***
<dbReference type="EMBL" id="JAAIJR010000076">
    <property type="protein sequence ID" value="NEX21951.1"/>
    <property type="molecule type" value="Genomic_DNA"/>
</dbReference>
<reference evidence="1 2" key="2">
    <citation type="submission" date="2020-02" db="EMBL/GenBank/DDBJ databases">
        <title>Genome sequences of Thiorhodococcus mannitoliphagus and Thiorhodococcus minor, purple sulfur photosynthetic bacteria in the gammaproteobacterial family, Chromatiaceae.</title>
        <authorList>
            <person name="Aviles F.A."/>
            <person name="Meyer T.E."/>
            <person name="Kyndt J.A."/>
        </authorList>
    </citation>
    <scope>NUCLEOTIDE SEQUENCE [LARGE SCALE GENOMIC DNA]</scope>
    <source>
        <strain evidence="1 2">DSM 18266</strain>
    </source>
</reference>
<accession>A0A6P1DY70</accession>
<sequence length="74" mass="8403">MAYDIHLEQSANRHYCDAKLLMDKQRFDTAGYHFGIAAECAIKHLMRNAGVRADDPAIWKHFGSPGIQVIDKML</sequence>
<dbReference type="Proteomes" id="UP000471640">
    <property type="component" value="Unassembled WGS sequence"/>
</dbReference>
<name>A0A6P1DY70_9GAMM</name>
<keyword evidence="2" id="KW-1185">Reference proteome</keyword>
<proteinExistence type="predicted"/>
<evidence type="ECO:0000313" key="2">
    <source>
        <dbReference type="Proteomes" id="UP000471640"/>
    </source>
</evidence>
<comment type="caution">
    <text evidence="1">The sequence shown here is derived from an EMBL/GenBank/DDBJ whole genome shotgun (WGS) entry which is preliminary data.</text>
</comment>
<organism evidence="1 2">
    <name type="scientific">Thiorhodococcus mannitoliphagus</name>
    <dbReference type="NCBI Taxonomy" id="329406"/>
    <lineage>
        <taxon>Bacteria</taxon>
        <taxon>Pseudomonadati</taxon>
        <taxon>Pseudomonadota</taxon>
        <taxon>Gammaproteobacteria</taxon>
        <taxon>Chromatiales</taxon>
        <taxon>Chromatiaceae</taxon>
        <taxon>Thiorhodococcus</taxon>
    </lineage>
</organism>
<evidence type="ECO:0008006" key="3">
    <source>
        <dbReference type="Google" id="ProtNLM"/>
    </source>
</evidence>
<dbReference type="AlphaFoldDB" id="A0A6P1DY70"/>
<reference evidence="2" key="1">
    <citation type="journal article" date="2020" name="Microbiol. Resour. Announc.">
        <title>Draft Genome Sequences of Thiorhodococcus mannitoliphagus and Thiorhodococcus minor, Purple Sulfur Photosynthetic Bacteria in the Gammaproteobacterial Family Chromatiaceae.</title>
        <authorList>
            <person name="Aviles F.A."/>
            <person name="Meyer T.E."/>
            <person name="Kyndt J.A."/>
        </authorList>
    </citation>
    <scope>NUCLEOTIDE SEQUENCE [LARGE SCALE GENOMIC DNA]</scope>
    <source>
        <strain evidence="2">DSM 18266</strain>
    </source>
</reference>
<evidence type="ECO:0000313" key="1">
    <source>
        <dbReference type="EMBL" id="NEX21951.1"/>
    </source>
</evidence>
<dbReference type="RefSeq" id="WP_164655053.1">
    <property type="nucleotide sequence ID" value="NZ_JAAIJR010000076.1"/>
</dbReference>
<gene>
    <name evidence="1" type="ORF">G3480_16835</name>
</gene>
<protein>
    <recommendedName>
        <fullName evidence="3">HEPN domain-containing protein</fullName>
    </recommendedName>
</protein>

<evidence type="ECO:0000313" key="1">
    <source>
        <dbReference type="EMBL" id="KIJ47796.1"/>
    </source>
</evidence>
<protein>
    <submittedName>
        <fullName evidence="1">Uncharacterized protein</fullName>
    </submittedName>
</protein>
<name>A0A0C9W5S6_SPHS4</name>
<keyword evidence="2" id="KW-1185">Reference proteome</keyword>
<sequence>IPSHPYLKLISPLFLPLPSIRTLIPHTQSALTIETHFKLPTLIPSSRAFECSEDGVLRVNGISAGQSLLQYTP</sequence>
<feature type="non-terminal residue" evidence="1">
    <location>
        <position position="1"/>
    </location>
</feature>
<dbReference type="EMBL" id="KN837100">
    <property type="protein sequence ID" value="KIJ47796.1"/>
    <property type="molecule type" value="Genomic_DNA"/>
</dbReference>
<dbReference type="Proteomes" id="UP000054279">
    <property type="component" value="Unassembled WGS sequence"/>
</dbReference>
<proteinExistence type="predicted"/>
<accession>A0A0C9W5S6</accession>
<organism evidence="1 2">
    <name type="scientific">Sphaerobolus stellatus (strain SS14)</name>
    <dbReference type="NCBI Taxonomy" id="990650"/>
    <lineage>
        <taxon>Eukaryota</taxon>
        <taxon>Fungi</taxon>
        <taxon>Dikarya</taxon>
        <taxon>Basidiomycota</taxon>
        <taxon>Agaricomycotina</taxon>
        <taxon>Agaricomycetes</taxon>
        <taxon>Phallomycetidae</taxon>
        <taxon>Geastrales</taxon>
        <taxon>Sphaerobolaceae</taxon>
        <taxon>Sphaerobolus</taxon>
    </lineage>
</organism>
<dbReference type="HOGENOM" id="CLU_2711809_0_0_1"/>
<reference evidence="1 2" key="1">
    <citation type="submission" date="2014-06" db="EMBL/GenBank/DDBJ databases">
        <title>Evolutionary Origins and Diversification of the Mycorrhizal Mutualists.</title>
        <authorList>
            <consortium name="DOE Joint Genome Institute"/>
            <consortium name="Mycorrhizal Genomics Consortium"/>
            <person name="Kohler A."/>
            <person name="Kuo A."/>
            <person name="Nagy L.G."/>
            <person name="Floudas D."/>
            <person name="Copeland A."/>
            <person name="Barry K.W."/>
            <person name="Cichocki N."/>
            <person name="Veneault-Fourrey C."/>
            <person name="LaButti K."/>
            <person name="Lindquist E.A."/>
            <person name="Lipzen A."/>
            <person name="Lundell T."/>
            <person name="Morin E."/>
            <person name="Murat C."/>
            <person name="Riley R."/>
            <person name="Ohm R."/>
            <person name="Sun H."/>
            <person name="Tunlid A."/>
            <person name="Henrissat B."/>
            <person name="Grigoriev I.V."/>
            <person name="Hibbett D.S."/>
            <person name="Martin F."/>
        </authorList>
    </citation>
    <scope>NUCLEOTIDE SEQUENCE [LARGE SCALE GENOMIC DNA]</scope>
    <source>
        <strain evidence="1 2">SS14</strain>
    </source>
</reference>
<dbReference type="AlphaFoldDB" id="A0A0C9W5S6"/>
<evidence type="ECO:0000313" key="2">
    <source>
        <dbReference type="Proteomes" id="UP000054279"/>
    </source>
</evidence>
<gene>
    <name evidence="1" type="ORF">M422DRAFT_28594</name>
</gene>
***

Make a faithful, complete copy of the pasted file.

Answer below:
<dbReference type="EMBL" id="JAAIJR010000076">
    <property type="protein sequence ID" value="NEX21951.1"/>
    <property type="molecule type" value="Genomic_DNA"/>
</dbReference>
<reference evidence="1 2" key="2">
    <citation type="submission" date="2020-02" db="EMBL/GenBank/DDBJ databases">
        <title>Genome sequences of Thiorhodococcus mannitoliphagus and Thiorhodococcus minor, purple sulfur photosynthetic bacteria in the gammaproteobacterial family, Chromatiaceae.</title>
        <authorList>
            <person name="Aviles F.A."/>
            <person name="Meyer T.E."/>
            <person name="Kyndt J.A."/>
        </authorList>
    </citation>
    <scope>NUCLEOTIDE SEQUENCE [LARGE SCALE GENOMIC DNA]</scope>
    <source>
        <strain evidence="1 2">DSM 18266</strain>
    </source>
</reference>
<accession>A0A6P1DY70</accession>
<sequence length="74" mass="8403">MAYDIHLEQSANRHYCDAKLLMDKQRFDTAGYHFGIAAECAIKHLMRNAGVRADDPAIWKHFGSPGIQVIDKML</sequence>
<dbReference type="Proteomes" id="UP000471640">
    <property type="component" value="Unassembled WGS sequence"/>
</dbReference>
<name>A0A6P1DY70_9GAMM</name>
<keyword evidence="2" id="KW-1185">Reference proteome</keyword>
<proteinExistence type="predicted"/>
<evidence type="ECO:0000313" key="2">
    <source>
        <dbReference type="Proteomes" id="UP000471640"/>
    </source>
</evidence>
<comment type="caution">
    <text evidence="1">The sequence shown here is derived from an EMBL/GenBank/DDBJ whole genome shotgun (WGS) entry which is preliminary data.</text>
</comment>
<organism evidence="1 2">
    <name type="scientific">Thiorhodococcus mannitoliphagus</name>
    <dbReference type="NCBI Taxonomy" id="329406"/>
    <lineage>
        <taxon>Bacteria</taxon>
        <taxon>Pseudomonadati</taxon>
        <taxon>Pseudomonadota</taxon>
        <taxon>Gammaproteobacteria</taxon>
        <taxon>Chromatiales</taxon>
        <taxon>Chromatiaceae</taxon>
        <taxon>Thiorhodococcus</taxon>
    </lineage>
</organism>
<evidence type="ECO:0008006" key="3">
    <source>
        <dbReference type="Google" id="ProtNLM"/>
    </source>
</evidence>
<dbReference type="AlphaFoldDB" id="A0A6P1DY70"/>
<reference evidence="2" key="1">
    <citation type="journal article" date="2020" name="Microbiol. Resour. Announc.">
        <title>Draft Genome Sequences of Thiorhodococcus mannitoliphagus and Thiorhodococcus minor, Purple Sulfur Photosynthetic Bacteria in the Gammaproteobacterial Family Chromatiaceae.</title>
        <authorList>
            <person name="Aviles F.A."/>
            <person name="Meyer T.E."/>
            <person name="Kyndt J.A."/>
        </authorList>
    </citation>
    <scope>NUCLEOTIDE SEQUENCE [LARGE SCALE GENOMIC DNA]</scope>
    <source>
        <strain evidence="2">DSM 18266</strain>
    </source>
</reference>
<evidence type="ECO:0000313" key="1">
    <source>
        <dbReference type="EMBL" id="NEX21951.1"/>
    </source>
</evidence>
<dbReference type="RefSeq" id="WP_164655053.1">
    <property type="nucleotide sequence ID" value="NZ_JAAIJR010000076.1"/>
</dbReference>
<gene>
    <name evidence="1" type="ORF">G3480_16835</name>
</gene>
<protein>
    <recommendedName>
        <fullName evidence="3">HEPN domain-containing protein</fullName>
    </recommendedName>
</protein>

<evidence type="ECO:0000313" key="1">
    <source>
        <dbReference type="EMBL" id="KIJ47796.1"/>
    </source>
</evidence>
<protein>
    <submittedName>
        <fullName evidence="1">Uncharacterized protein</fullName>
    </submittedName>
</protein>
<name>A0A0C9W5S6_SPHS4</name>
<keyword evidence="2" id="KW-1185">Reference proteome</keyword>
<sequence>IPSHPYLKLISPLFLPLPSIRTLIPHTQSALTIETHFKLPTLIPSSRAFECSEDGVLRVNGISAGQSLLQYTP</sequence>
<feature type="non-terminal residue" evidence="1">
    <location>
        <position position="1"/>
    </location>
</feature>
<dbReference type="EMBL" id="KN837100">
    <property type="protein sequence ID" value="KIJ47796.1"/>
    <property type="molecule type" value="Genomic_DNA"/>
</dbReference>
<dbReference type="Proteomes" id="UP000054279">
    <property type="component" value="Unassembled WGS sequence"/>
</dbReference>
<proteinExistence type="predicted"/>
<accession>A0A0C9W5S6</accession>
<organism evidence="1 2">
    <name type="scientific">Sphaerobolus stellatus (strain SS14)</name>
    <dbReference type="NCBI Taxonomy" id="990650"/>
    <lineage>
        <taxon>Eukaryota</taxon>
        <taxon>Fungi</taxon>
        <taxon>Dikarya</taxon>
        <taxon>Basidiomycota</taxon>
        <taxon>Agaricomycotina</taxon>
        <taxon>Agaricomycetes</taxon>
        <taxon>Phallomycetidae</taxon>
        <taxon>Geastrales</taxon>
        <taxon>Sphaerobolaceae</taxon>
        <taxon>Sphaerobolus</taxon>
    </lineage>
</organism>
<dbReference type="HOGENOM" id="CLU_2711809_0_0_1"/>
<reference evidence="1 2" key="1">
    <citation type="submission" date="2014-06" db="EMBL/GenBank/DDBJ databases">
        <title>Evolutionary Origins and Diversification of the Mycorrhizal Mutualists.</title>
        <authorList>
            <consortium name="DOE Joint Genome Institute"/>
            <consortium name="Mycorrhizal Genomics Consortium"/>
            <person name="Kohler A."/>
            <person name="Kuo A."/>
            <person name="Nagy L.G."/>
            <person name="Floudas D."/>
            <person name="Copeland A."/>
            <person name="Barry K.W."/>
            <person name="Cichocki N."/>
            <person name="Veneault-Fourrey C."/>
            <person name="LaButti K."/>
            <person name="Lindquist E.A."/>
            <person name="Lipzen A."/>
            <person name="Lundell T."/>
            <person name="Morin E."/>
            <person name="Murat C."/>
            <person name="Riley R."/>
            <person name="Ohm R."/>
            <person name="Sun H."/>
            <person name="Tunlid A."/>
            <person name="Henrissat B."/>
            <person name="Grigoriev I.V."/>
            <person name="Hibbett D.S."/>
            <person name="Martin F."/>
        </authorList>
    </citation>
    <scope>NUCLEOTIDE SEQUENCE [LARGE SCALE GENOMIC DNA]</scope>
    <source>
        <strain evidence="1 2">SS14</strain>
    </source>
</reference>
<dbReference type="AlphaFoldDB" id="A0A0C9W5S6"/>
<evidence type="ECO:0000313" key="2">
    <source>
        <dbReference type="Proteomes" id="UP000054279"/>
    </source>
</evidence>
<gene>
    <name evidence="1" type="ORF">M422DRAFT_28594</name>
</gene>